The human digestive system is very similar to a delicate garden; it is made up of flora - gut bacteria that are equipped with specialized cells to help the body in many ways. A healthy digestive system can help keep other organ systems of your body happy and functioning normally, while a disrupted digestive health could cause many health issues that don’t really seem to be related to digestion.
If this sounds similar to what you are experiencing, read along to find some super-simple tips and tricks on how to keep your digestive system happy.
Make use of the power of probiotics. Probiotics are basically microorganisms found naturally in the ‘gut,’ which aid in the process of digestion. Probiotics are thought to ease out symptoms of digestive system disorders like constipation and bloating. Probiotics also support the immune system and prevent the harmful bacteria from affecting the body and further, they restore the population of the gut flora after a dose of antibiotics.
Dairy products like milk and yogurt are good natural sources of probiotics. Fermented milk and tempeh are also effective in restoring digestive health. Taking just 1-2 servings of these foods can help curb bloating and digestive problems in patients with a sensitive stomach.
Lactose intolerant? Don’t worry. Almost all supermarkets and pharmacy store non-dairy supplemental forms of probiotics.
Prebiotics are non-digestible food ingredients found in fruit and vegetables like inulin, fructo-oligosaccharide (FOS) and galacto-oligosaccharide that stimulate the growth and/or activity of certain bacteria in the colon and improve the host's health.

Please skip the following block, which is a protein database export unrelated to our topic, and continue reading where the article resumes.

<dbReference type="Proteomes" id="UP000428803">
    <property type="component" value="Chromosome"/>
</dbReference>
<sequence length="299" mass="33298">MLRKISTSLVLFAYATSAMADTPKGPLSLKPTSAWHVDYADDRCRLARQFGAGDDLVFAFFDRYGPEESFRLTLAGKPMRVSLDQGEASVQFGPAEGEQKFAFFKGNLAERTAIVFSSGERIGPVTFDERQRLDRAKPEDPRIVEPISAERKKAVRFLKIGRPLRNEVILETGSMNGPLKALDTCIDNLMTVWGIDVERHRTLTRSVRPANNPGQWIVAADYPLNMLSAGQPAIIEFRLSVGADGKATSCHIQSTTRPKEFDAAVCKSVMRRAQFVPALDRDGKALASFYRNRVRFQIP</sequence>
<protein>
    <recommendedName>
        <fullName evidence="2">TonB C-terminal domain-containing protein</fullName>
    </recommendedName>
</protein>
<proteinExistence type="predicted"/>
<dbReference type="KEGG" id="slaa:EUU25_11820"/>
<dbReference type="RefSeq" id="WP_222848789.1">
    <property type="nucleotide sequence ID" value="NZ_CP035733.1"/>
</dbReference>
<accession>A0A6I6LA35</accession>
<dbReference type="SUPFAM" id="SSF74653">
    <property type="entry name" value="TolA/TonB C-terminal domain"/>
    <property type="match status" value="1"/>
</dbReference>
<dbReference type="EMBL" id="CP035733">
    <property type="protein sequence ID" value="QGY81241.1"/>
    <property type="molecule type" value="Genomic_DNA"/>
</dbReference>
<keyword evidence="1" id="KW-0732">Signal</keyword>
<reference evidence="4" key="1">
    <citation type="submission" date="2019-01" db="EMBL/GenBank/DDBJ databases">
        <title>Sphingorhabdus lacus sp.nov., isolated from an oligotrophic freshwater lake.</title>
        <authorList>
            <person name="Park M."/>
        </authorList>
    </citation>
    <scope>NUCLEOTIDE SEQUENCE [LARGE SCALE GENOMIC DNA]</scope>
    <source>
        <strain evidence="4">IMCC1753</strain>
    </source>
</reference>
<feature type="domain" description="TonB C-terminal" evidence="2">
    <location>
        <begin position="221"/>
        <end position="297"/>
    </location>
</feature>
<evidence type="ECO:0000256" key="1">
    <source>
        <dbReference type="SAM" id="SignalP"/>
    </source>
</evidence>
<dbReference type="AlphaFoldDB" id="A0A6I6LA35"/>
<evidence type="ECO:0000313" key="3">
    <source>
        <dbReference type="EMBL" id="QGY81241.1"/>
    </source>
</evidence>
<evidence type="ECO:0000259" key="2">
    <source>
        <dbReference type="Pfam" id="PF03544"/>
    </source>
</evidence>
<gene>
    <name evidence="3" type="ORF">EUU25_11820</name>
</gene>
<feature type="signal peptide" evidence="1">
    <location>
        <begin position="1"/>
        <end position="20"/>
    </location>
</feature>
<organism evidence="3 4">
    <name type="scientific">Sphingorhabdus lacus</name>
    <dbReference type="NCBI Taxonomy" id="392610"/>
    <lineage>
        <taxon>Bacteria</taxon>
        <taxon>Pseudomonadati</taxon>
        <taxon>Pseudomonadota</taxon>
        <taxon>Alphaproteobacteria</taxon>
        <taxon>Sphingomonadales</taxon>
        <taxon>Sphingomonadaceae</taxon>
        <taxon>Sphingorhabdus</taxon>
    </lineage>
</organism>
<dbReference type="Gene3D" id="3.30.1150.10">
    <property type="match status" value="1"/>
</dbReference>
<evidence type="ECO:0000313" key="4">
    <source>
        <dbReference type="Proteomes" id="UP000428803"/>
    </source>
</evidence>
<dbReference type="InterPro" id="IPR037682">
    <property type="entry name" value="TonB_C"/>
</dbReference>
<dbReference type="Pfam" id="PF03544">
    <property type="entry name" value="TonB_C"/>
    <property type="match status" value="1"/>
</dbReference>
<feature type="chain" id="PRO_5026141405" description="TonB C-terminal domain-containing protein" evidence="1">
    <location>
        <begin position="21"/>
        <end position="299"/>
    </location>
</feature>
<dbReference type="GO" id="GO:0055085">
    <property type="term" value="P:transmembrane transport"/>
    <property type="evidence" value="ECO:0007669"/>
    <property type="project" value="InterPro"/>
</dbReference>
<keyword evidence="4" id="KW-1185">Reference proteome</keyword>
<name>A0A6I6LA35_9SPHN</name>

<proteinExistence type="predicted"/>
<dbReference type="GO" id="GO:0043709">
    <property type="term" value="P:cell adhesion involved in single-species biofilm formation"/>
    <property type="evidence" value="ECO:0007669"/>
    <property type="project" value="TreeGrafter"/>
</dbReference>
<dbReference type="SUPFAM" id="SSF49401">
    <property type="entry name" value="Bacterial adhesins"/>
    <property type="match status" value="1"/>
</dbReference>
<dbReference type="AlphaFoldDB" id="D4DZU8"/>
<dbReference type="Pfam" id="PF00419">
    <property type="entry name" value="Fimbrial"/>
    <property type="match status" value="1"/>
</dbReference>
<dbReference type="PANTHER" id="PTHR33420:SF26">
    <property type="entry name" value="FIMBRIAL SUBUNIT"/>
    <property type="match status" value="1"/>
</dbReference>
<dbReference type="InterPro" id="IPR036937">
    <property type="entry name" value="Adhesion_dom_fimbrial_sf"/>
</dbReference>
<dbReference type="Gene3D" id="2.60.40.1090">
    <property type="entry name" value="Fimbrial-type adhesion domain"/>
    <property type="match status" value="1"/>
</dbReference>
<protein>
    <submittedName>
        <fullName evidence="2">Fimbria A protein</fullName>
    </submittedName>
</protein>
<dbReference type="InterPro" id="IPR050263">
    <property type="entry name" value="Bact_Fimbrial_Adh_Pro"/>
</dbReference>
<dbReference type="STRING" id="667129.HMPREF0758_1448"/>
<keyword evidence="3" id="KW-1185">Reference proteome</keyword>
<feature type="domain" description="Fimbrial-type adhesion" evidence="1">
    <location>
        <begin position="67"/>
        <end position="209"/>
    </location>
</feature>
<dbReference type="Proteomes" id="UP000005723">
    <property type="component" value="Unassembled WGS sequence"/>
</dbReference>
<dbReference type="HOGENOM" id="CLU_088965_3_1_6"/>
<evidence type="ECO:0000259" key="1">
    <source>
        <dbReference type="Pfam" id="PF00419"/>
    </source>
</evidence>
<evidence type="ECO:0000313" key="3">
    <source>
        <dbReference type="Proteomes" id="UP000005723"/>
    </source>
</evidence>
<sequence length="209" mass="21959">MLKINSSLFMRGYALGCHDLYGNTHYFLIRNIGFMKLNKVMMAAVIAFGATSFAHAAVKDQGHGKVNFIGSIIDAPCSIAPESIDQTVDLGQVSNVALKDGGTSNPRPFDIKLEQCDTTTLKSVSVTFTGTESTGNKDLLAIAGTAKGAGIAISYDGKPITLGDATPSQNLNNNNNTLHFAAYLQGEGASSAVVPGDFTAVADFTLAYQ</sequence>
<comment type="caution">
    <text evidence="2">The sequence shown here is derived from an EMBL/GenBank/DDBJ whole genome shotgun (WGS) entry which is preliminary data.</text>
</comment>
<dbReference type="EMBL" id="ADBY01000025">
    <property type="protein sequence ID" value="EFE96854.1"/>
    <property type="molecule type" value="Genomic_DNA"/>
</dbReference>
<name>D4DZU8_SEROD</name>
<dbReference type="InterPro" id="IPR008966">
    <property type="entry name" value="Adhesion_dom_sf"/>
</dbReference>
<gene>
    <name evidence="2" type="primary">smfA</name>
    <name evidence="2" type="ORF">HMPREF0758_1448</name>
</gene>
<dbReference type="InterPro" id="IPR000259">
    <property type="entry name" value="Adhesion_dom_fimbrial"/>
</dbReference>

Prebiotics not only helps restore digestive health, but also boost the immune system. 1 to 2 servings of prebiotics a day can help support the immune system, especially during the winter season.
Foods like soybeans, wheat bran, garlic, fresh green vegetables, onions, leek, celery, bananas, rye-based bread, oats and barley are good natural sources of prebiotics. Adding more of these to your diet can improve digestion.
Latest Publications and Research on Your Guide to a Good Gut
- Dietary Approaches to the Management of Autism Spectrum Disorders. - Published by PubMed
- Gut dysbiosis and serotonin: intestinal 5-HT as a ubiquitous membrane permeability regulator in host tissues, organs, and the brain. - Published by PubMed
- Autism and Gut-Brain Axis: Role of Probiotics. - Published by PubMed
- Diet and Gut Microbes Act Coordinately to Enhance Programmed Cell Death and Reduce Colorectal Cancer Risk. - Published by PubMed
- Understanding the Interaction of Diet Quality with the Gut Microbiome and Their Effect on Disease. - Published by PubMed